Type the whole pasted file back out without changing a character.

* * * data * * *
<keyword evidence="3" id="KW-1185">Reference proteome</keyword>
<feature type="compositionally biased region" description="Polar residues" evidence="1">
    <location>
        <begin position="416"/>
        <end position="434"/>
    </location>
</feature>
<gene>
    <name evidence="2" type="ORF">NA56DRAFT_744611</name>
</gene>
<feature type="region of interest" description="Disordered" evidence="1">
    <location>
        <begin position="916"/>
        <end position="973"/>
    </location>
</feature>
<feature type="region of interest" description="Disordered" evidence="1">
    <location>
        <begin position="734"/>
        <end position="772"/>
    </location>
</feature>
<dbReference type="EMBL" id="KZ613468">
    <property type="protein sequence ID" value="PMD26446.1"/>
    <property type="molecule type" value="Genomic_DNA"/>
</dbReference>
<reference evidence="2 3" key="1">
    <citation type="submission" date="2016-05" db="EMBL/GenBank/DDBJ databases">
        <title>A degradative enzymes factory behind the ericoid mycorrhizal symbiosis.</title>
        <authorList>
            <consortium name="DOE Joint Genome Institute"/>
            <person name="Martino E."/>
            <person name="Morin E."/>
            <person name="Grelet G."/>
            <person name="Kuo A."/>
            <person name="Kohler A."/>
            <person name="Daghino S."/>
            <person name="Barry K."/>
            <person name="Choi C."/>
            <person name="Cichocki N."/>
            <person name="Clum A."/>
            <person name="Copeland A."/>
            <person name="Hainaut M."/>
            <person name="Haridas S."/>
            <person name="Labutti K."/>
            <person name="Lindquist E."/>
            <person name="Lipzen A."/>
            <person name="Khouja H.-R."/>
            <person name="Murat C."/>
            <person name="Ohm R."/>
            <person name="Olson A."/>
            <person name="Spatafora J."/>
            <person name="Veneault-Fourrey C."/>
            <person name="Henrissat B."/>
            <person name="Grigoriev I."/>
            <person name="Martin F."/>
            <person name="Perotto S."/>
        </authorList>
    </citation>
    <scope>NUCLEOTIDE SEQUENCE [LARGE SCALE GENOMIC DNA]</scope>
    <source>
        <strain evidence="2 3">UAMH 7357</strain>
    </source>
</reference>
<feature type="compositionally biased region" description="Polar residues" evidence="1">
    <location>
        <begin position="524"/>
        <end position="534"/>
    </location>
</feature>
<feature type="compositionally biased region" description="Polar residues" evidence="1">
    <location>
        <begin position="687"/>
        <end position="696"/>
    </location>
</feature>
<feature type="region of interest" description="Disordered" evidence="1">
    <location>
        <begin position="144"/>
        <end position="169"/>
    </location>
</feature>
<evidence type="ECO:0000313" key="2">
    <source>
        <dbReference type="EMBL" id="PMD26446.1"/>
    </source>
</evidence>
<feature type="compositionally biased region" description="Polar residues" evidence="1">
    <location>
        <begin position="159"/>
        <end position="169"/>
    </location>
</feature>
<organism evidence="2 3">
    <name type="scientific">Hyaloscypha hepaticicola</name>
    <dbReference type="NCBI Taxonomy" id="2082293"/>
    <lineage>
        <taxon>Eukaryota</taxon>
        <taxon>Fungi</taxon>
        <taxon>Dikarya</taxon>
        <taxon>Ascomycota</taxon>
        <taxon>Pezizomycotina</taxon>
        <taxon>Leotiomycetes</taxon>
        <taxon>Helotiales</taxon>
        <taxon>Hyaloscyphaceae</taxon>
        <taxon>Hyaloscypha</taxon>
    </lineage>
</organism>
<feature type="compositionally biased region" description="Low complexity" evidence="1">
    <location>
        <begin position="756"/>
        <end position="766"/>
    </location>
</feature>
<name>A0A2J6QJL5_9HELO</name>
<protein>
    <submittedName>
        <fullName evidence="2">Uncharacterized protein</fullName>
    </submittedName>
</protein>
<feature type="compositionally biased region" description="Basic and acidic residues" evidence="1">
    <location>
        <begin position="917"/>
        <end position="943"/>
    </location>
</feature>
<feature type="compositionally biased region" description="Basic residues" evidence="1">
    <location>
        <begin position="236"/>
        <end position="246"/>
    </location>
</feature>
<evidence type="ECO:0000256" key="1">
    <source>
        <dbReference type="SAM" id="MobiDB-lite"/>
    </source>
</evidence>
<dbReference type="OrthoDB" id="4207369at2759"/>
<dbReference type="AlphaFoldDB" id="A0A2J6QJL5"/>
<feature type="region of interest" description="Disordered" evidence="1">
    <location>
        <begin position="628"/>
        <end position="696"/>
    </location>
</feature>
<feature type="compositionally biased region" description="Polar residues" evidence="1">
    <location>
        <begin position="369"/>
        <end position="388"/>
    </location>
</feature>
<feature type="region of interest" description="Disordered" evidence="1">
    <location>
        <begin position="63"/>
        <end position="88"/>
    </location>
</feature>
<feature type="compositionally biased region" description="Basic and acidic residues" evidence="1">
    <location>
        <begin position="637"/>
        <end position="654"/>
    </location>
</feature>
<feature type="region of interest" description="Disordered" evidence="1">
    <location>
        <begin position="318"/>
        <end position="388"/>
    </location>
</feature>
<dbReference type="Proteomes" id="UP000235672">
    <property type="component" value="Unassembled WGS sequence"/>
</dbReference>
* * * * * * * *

<keyword evidence="3" id="KW-1185">Reference proteome</keyword>
<feature type="compositionally biased region" description="Polar residues" evidence="1">
    <location>
        <begin position="416"/>
        <end position="434"/>
    </location>
</feature>
<gene>
    <name evidence="2" type="ORF">NA56DRAFT_744611</name>
</gene>
<feature type="region of interest" description="Disordered" evidence="1">
    <location>
        <begin position="916"/>
        <end position="973"/>
    </location>
</feature>
<feature type="region of interest" description="Disordered" evidence="1">
    <location>
        <begin position="734"/>
        <end position="772"/>
    </location>
</feature>
<dbReference type="EMBL" id="KZ613468">
    <property type="protein sequence ID" value="PMD26446.1"/>
    <property type="molecule type" value="Genomic_DNA"/>
</dbReference>
<reference evidence="2 3" key="1">
    <citation type="submission" date="2016-05" db="EMBL/GenBank/DDBJ databases">
        <title>A degradative enzymes factory behind the ericoid mycorrhizal symbiosis.</title>
        <authorList>
            <consortium name="DOE Joint Genome Institute"/>
            <person name="Martino E."/>
            <person name="Morin E."/>
            <person name="Grelet G."/>
            <person name="Kuo A."/>
            <person name="Kohler A."/>
            <person name="Daghino S."/>
            <person name="Barry K."/>
            <person name="Choi C."/>
            <person name="Cichocki N."/>
            <person name="Clum A."/>
            <person name="Copeland A."/>
            <person name="Hainaut M."/>
            <person name="Haridas S."/>
            <person name="Labutti K."/>
            <person name="Lindquist E."/>
            <person name="Lipzen A."/>
            <person name="Khouja H.-R."/>
            <person name="Murat C."/>
            <person name="Ohm R."/>
            <person name="Olson A."/>
            <person name="Spatafora J."/>
            <person name="Veneault-Fourrey C."/>
            <person name="Henrissat B."/>
            <person name="Grigoriev I."/>
            <person name="Martin F."/>
            <person name="Perotto S."/>
        </authorList>
    </citation>
    <scope>NUCLEOTIDE SEQUENCE [LARGE SCALE GENOMIC DNA]</scope>
    <source>
        <strain evidence="2 3">UAMH 7357</strain>
    </source>
</reference>
<feature type="compositionally biased region" description="Polar residues" evidence="1">
    <location>
        <begin position="524"/>
        <end position="534"/>
    </location>
</feature>
<feature type="compositionally biased region" description="Polar residues" evidence="1">
    <location>
        <begin position="687"/>
        <end position="696"/>
    </location>
</feature>
<feature type="region of interest" description="Disordered" evidence="1">
    <location>
        <begin position="144"/>
        <end position="169"/>
    </location>
</feature>
<evidence type="ECO:0000313" key="2">
    <source>
        <dbReference type="EMBL" id="PMD26446.1"/>
    </source>
</evidence>
<feature type="compositionally biased region" description="Polar residues" evidence="1">
    <location>
        <begin position="159"/>
        <end position="169"/>
    </location>
</feature>
<organism evidence="2 3">
    <name type="scientific">Hyaloscypha hepaticicola</name>
    <dbReference type="NCBI Taxonomy" id="2082293"/>
    <lineage>
        <taxon>Eukaryota</taxon>
        <taxon>Fungi</taxon>
        <taxon>Dikarya</taxon>
        <taxon>Ascomycota</taxon>
        <taxon>Pezizomycotina</taxon>
        <taxon>Leotiomycetes</taxon>
        <taxon>Helotiales</taxon>
        <taxon>Hyaloscyphaceae</taxon>
        <taxon>Hyaloscypha</taxon>
    </lineage>
</organism>
<feature type="compositionally biased region" description="Low complexity" evidence="1">
    <location>
        <begin position="756"/>
        <end position="766"/>
    </location>
</feature>
<name>A0A2J6QJL5_9HELO</name>
<protein>
    <submittedName>
        <fullName evidence="2">Uncharacterized protein</fullName>
    </submittedName>
</protein>
<feature type="compositionally biased region" description="Basic and acidic residues" evidence="1">
    <location>
        <begin position="917"/>
        <end position="943"/>
    </location>
</feature>
<feature type="compositionally biased region" description="Basic residues" evidence="1">
    <location>
        <begin position="236"/>
        <end position="246"/>
    </location>
</feature>
<evidence type="ECO:0000256" key="1">
    <source>
        <dbReference type="SAM" id="MobiDB-lite"/>
    </source>
</evidence>
<dbReference type="OrthoDB" id="4207369at2759"/>
<dbReference type="AlphaFoldDB" id="A0A2J6QJL5"/>
<feature type="region of interest" description="Disordered" evidence="1">
    <location>
        <begin position="628"/>
        <end position="696"/>
    </location>
</feature>
<feature type="compositionally biased region" description="Polar residues" evidence="1">
    <location>
        <begin position="369"/>
        <end position="388"/>
    </location>
</feature>
<feature type="region of interest" description="Disordered" evidence="1">
    <location>
        <begin position="63"/>
        <end position="88"/>
    </location>
</feature>
<feature type="compositionally biased region" description="Basic and acidic residues" evidence="1">
    <location>
        <begin position="637"/>
        <end position="654"/>
    </location>
</feature>
<feature type="region of interest" description="Disordered" evidence="1">
    <location>
        <begin position="318"/>
        <end position="388"/>
    </location>
</feature>
<dbReference type="Proteomes" id="UP000235672">
    <property type="component" value="Unassembled WGS sequence"/>
</dbReference>